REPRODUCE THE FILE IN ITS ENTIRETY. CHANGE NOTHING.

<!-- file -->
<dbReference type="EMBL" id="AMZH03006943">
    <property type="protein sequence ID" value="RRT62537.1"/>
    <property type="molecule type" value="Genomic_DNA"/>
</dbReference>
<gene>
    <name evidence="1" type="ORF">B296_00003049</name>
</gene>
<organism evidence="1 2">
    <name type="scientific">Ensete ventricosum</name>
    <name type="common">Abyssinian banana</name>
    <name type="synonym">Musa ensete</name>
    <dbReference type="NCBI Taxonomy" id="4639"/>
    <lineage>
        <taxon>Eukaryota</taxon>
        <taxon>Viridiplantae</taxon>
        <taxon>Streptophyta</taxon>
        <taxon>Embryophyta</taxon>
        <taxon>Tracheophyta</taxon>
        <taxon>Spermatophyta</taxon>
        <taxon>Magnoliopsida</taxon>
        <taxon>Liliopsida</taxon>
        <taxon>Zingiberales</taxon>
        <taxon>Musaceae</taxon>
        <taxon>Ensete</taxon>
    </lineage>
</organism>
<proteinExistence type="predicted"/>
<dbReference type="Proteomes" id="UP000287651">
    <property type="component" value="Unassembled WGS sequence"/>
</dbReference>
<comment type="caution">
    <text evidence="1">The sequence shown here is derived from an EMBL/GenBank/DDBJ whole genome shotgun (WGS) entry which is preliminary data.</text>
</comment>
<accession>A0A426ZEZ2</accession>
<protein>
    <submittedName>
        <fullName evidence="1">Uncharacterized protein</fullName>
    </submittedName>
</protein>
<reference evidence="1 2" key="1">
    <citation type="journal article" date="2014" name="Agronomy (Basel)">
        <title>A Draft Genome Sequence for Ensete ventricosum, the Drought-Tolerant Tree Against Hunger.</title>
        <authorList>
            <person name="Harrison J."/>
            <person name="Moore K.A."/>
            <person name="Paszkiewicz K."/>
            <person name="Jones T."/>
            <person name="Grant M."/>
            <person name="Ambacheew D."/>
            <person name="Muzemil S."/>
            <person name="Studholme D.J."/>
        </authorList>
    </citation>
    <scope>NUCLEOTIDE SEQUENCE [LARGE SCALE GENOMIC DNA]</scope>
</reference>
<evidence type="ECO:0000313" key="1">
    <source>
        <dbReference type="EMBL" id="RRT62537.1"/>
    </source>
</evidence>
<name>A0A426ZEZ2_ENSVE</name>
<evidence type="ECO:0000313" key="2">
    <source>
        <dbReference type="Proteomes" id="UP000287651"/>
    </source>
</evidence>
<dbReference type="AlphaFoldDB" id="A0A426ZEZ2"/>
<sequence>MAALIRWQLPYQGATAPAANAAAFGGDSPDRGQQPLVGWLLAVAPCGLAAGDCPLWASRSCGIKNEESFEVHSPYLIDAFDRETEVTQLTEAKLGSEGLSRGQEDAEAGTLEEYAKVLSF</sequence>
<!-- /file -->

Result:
<dbReference type="EMBL" id="AMZH03006943">
    <property type="protein sequence ID" value="RRT62537.1"/>
    <property type="molecule type" value="Genomic_DNA"/>
</dbReference>
<gene>
    <name evidence="1" type="ORF">B296_00003049</name>
</gene>
<organism evidence="1 2">
    <name type="scientific">Ensete ventricosum</name>
    <name type="common">Abyssinian banana</name>
    <name type="synonym">Musa ensete</name>
    <dbReference type="NCBI Taxonomy" id="4639"/>
    <lineage>
        <taxon>Eukaryota</taxon>
        <taxon>Viridiplantae</taxon>
        <taxon>Streptophyta</taxon>
        <taxon>Embryophyta</taxon>
        <taxon>Tracheophyta</taxon>
        <taxon>Spermatophyta</taxon>
        <taxon>Magnoliopsida</taxon>
        <taxon>Liliopsida</taxon>
        <taxon>Zingiberales</taxon>
        <taxon>Musaceae</taxon>
        <taxon>Ensete</taxon>
    </lineage>
</organism>
<proteinExistence type="predicted"/>
<dbReference type="Proteomes" id="UP000287651">
    <property type="component" value="Unassembled WGS sequence"/>
</dbReference>
<comment type="caution">
    <text evidence="1">The sequence shown here is derived from an EMBL/GenBank/DDBJ whole genome shotgun (WGS) entry which is preliminary data.</text>
</comment>
<accession>A0A426ZEZ2</accession>
<protein>
    <submittedName>
        <fullName evidence="1">Uncharacterized protein</fullName>
    </submittedName>
</protein>
<reference evidence="1 2" key="1">
    <citation type="journal article" date="2014" name="Agronomy (Basel)">
        <title>A Draft Genome Sequence for Ensete ventricosum, the Drought-Tolerant Tree Against Hunger.</title>
        <authorList>
            <person name="Harrison J."/>
            <person name="Moore K.A."/>
            <person name="Paszkiewicz K."/>
            <person name="Jones T."/>
            <person name="Grant M."/>
            <person name="Ambacheew D."/>
            <person name="Muzemil S."/>
            <person name="Studholme D.J."/>
        </authorList>
    </citation>
    <scope>NUCLEOTIDE SEQUENCE [LARGE SCALE GENOMIC DNA]</scope>
</reference>
<evidence type="ECO:0000313" key="1">
    <source>
        <dbReference type="EMBL" id="RRT62537.1"/>
    </source>
</evidence>
<name>A0A426ZEZ2_ENSVE</name>
<evidence type="ECO:0000313" key="2">
    <source>
        <dbReference type="Proteomes" id="UP000287651"/>
    </source>
</evidence>
<dbReference type="AlphaFoldDB" id="A0A426ZEZ2"/>
<sequence>MAALIRWQLPYQGATAPAANAAAFGGDSPDRGQQPLVGWLLAVAPCGLAAGDCPLWASRSCGIKNEESFEVHSPYLIDAFDRETEVTQLTEAKLGSEGLSRGQEDAEAGTLEEYAKVLSF</sequence>